So what do you call that weird disease where people get these attacks that can be so debilitating and…
Recently I had a discussion with someone about the terminology I use when it comes to migraine. I thought today might be a great day to explain why I use the terminology I use, because there is a reason!
First, let me say that there is a wide variety of terminology, even among migraine specialists, doctors, researchers and advocates. I’m not going to claim that I’m right and they’re wrong. And I think that we need room for a little grace when it comes to terminology, especially because the world is changing so fast and so many people are involved in the fight against migraine. So this is not a rant against you who haven’t said things exactly "right".
(Want to see a rant? This was a rant.)
First of all, there’s a disease known as migraine. Usually when I talk about someone having migraine, I’m referring to someone who regularly has those attacks that we all know
Some advocates capitalize the word Migraine (like that), to emphasize the fact that it is a disease. I, on the other hand, usually don’t. The normal system is to capitalize when the disease is named after someone (Hodgkin’s disease) and not to capitalize when it’s not (cancer). Because migraine is a disease, I choose to follow the same rules as any disease.
So if you hear me talking about someone who has migraine, I don’t mean that they’re feeling sick at the moment. I just mean they’re one of those people that are prone to have migraine attacks.
So the second term would be migraine attack. Since I usually use the word migraine for the disease, I prefer to use the term migraine attacks for those times when migraine manifests itself as a headache or aura or whatever.
This may sound odd to some people – the common thing to say would be "I have a migraine". But I like differentiating between the disease and a specific attack, and I think this is usually a good way to do it. But let’s be kind – if you want to use migraine as a short form for migraine attack, I would hope no one would get too upset.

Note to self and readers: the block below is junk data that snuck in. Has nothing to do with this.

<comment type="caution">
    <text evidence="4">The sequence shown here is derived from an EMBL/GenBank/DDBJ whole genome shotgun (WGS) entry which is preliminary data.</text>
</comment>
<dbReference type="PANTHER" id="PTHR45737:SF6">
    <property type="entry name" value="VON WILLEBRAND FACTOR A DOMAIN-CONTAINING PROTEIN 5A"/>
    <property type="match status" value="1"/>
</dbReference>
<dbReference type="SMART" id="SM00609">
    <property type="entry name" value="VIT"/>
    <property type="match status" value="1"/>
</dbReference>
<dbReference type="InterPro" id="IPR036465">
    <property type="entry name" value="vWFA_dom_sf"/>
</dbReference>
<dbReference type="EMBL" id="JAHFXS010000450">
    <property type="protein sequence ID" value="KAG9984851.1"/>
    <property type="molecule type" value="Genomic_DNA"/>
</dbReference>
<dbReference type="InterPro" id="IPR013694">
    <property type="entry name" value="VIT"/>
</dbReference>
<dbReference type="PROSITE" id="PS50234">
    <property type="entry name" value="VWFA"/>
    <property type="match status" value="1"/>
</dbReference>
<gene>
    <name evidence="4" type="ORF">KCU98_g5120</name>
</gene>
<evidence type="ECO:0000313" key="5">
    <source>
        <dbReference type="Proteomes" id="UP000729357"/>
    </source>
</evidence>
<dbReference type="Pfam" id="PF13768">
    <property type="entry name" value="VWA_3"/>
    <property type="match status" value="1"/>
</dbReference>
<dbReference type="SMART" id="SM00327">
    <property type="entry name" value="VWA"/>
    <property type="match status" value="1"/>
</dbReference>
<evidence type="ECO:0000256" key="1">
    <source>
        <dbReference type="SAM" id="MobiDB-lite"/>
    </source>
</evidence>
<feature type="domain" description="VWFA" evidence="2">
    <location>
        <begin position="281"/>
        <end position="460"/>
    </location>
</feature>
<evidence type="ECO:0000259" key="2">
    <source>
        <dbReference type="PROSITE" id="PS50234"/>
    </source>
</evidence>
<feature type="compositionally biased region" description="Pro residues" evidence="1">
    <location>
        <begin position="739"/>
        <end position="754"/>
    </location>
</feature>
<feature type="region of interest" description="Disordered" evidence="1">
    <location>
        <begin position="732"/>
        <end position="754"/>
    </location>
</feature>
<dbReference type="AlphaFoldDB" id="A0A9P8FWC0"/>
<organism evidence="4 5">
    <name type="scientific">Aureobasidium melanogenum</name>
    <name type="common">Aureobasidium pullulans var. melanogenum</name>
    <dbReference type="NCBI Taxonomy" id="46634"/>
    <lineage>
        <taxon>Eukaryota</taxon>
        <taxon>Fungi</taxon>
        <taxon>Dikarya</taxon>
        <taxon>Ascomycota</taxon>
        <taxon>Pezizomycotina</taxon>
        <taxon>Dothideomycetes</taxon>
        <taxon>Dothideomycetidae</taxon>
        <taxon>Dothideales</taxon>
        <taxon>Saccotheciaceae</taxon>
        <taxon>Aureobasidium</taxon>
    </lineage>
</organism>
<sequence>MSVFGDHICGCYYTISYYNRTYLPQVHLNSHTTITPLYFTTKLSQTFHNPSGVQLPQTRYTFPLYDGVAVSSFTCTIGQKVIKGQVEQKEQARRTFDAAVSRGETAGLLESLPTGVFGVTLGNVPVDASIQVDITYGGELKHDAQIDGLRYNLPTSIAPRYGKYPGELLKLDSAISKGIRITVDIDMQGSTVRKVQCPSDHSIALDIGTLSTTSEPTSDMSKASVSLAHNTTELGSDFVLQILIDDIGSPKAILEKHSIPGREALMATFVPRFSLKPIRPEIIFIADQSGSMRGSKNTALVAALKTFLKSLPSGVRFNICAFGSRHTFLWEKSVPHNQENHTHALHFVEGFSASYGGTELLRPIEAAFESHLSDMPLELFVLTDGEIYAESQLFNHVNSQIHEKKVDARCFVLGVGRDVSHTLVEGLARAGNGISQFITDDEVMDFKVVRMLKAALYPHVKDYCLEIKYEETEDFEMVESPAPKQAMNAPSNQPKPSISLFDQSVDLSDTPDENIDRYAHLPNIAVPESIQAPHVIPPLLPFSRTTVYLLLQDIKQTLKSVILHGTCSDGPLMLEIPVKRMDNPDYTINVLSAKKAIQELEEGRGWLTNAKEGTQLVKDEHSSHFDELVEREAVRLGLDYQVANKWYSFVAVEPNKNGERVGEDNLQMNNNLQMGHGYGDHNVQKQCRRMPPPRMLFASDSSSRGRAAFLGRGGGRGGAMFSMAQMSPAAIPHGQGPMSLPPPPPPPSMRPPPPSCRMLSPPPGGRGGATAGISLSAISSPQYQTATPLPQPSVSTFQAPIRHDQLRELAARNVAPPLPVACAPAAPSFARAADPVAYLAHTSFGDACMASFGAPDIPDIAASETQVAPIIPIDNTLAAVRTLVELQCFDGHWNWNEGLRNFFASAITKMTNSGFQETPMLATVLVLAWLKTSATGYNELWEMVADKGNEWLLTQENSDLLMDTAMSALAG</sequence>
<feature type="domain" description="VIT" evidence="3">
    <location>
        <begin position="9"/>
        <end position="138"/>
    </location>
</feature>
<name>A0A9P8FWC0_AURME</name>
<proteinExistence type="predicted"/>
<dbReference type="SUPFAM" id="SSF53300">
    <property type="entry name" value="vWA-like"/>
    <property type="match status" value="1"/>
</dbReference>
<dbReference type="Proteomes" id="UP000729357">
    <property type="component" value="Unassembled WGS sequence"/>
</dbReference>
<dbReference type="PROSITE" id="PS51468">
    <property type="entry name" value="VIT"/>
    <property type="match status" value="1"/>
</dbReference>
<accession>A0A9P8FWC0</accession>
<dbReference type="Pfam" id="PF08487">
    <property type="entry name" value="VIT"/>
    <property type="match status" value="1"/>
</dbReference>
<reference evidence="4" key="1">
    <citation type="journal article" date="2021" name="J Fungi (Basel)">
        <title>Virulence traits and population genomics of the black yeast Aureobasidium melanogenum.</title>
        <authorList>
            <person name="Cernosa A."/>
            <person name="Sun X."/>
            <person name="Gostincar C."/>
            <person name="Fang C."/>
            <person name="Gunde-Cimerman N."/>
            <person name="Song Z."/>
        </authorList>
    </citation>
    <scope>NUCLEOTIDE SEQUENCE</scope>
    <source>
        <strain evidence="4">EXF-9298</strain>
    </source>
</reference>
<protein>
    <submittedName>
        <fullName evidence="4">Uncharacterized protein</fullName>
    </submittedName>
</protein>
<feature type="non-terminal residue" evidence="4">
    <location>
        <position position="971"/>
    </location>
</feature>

For the same reason, I won’t often use the word migraines (plural).
It’s a valid term, but the problem is that people misuse it. Some people think that migraine attacks are just headaches, or that migraine attacks always involve headaches. That’s just not the case.
I had a weather related migraine attack recently, and my whole body just shut down. It was not just a headache.
I’ve also had migraine attacks with no headache at all.
So my advice is – use the term migraine headache with extreme caution.
People who have migraine or migraine disease or chronic migraine can be called migraineurs. That’s just a short way to describe people who regularly get migraine attacks.
Words do make a difference. Migraine is, after all, not just a headache. There really are people who have biological and genetic differences in their bodies, who are prone to migraine attacks. It’s not just something everyone gets if they’re not coping well. There is a disease that is known as migraine that as of yet does not have a cure.
So I think it is important to differentiate between an attack and the disease, and to emphasize that we’re not just talking about headaches.
What? You caught me breaking my own rules? Oh my.
Yes, I do sometimes break my own rules for various reasons. Sometimes it’s just to draw people in who are used to different terminology. And my use of terms has evolved over time.
But I do hope that I’m speaking and writing clearly in a way that promotes better understanding of what migraine is.
So someone who has migraine (the disease) is known as a migraineur. One of their symptoms may be migraine headaches, or it may not be. Migraine is the name of the condition that we’re here to fight, along with cluster and various types of headaches.
Again, there is a wide variety in the use of terminology out there, but I do find that those closer to the issue (ie neurologists, migraine specialists) do tend to be closer to what I write here.
Finally, the point is not to be harsh with people who use different terms, but to find clear ways to talk about migraine that help people understand what it is. I hope this gives you some food for thought!